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Comments:

  1. Valerij Tomarenko (@En_De_Ru):

    “Most of the times the obscenities are not used in their literal sense, to describe детородные органы (genitals) or половой акт (sexual intercourse). Instead, they are used for just about anything else.”

    English (or American English) isn’t that different. It’s what Tom Wolfe (“I Am Charlotte Simmons”) calls “F*** Patois”: “In F*** Patois, the word f*** was used as an interjection (“What the f***” or plain “F***,” with or without an exclamation point) expressing unhappy surprise; as a participial adjective (“f***ing guy,” “f***ing tree,” “f***ing elbows”) expressing disparagement or discontent; as an adverb modifying and intensifying an adjective (“pretty f***ing obvious”) or a verb (“I’m gonna f***ing kick his ass”); as a noun (“That stupid f***,” “don’t give a good f***”); as a verb meaning Go away (“F*** off”), beat—physically, financially, or politically (“really f***ed him over”) or beaten (“I’m f***ed”), botch (“really f***ed that up”), drunk (“You are so f***ed up”); as an imperative expressing contempt (“F*** you,” “F*** that”). Rarely—the usage had become somewhat archaic —but every now and then it referred to sexual intercourse (“He f***ed her on the carpet in front of the TV”)”.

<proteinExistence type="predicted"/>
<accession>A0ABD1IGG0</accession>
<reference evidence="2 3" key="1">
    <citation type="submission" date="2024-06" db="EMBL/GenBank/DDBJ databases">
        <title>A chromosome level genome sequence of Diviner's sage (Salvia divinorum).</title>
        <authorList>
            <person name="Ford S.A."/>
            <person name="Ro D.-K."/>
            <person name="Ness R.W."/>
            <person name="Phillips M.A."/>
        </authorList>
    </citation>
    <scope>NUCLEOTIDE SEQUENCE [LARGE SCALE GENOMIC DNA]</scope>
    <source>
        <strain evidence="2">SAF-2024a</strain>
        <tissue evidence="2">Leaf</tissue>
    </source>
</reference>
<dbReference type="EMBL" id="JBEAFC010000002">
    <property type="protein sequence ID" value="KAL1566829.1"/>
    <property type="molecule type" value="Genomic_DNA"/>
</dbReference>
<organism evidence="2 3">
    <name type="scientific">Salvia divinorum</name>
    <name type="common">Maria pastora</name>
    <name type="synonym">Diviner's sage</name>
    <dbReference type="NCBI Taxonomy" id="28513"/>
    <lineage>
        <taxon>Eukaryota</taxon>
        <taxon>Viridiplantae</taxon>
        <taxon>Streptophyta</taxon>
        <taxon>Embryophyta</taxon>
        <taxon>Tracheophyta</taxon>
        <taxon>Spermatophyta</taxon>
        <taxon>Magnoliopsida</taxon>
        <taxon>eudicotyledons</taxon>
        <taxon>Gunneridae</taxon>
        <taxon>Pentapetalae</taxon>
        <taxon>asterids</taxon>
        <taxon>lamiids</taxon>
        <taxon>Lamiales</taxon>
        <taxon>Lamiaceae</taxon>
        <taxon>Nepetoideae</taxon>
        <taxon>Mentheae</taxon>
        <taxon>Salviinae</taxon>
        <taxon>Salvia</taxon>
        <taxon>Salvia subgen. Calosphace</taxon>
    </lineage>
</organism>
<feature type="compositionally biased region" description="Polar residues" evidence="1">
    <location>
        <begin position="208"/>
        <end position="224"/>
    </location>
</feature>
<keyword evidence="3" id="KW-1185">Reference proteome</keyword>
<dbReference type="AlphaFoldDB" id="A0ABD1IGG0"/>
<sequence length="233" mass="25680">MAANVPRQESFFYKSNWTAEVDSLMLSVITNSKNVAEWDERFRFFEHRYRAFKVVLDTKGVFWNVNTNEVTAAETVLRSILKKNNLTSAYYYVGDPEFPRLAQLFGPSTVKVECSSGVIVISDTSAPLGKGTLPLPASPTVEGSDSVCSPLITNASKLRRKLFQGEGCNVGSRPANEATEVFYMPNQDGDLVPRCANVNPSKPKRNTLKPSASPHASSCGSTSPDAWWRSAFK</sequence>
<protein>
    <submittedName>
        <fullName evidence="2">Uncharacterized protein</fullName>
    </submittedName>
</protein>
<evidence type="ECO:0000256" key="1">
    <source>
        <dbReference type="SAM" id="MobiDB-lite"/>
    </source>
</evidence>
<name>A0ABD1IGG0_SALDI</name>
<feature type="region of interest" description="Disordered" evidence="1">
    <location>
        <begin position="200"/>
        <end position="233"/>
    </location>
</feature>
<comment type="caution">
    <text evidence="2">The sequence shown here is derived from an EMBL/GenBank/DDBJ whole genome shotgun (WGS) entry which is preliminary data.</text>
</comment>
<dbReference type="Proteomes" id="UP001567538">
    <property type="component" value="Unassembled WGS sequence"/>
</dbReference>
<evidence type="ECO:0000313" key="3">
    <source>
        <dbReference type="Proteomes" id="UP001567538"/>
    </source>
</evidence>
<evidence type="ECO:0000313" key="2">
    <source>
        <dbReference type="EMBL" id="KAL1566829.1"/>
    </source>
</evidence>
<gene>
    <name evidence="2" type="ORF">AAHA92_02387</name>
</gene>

I cannot help comparing Russian and English to German, where genitals or sexuals intercourse are substituted by defecation (in all forms) also to be “used for just about anything else”.

    Call in the shrinks…

    • yelena: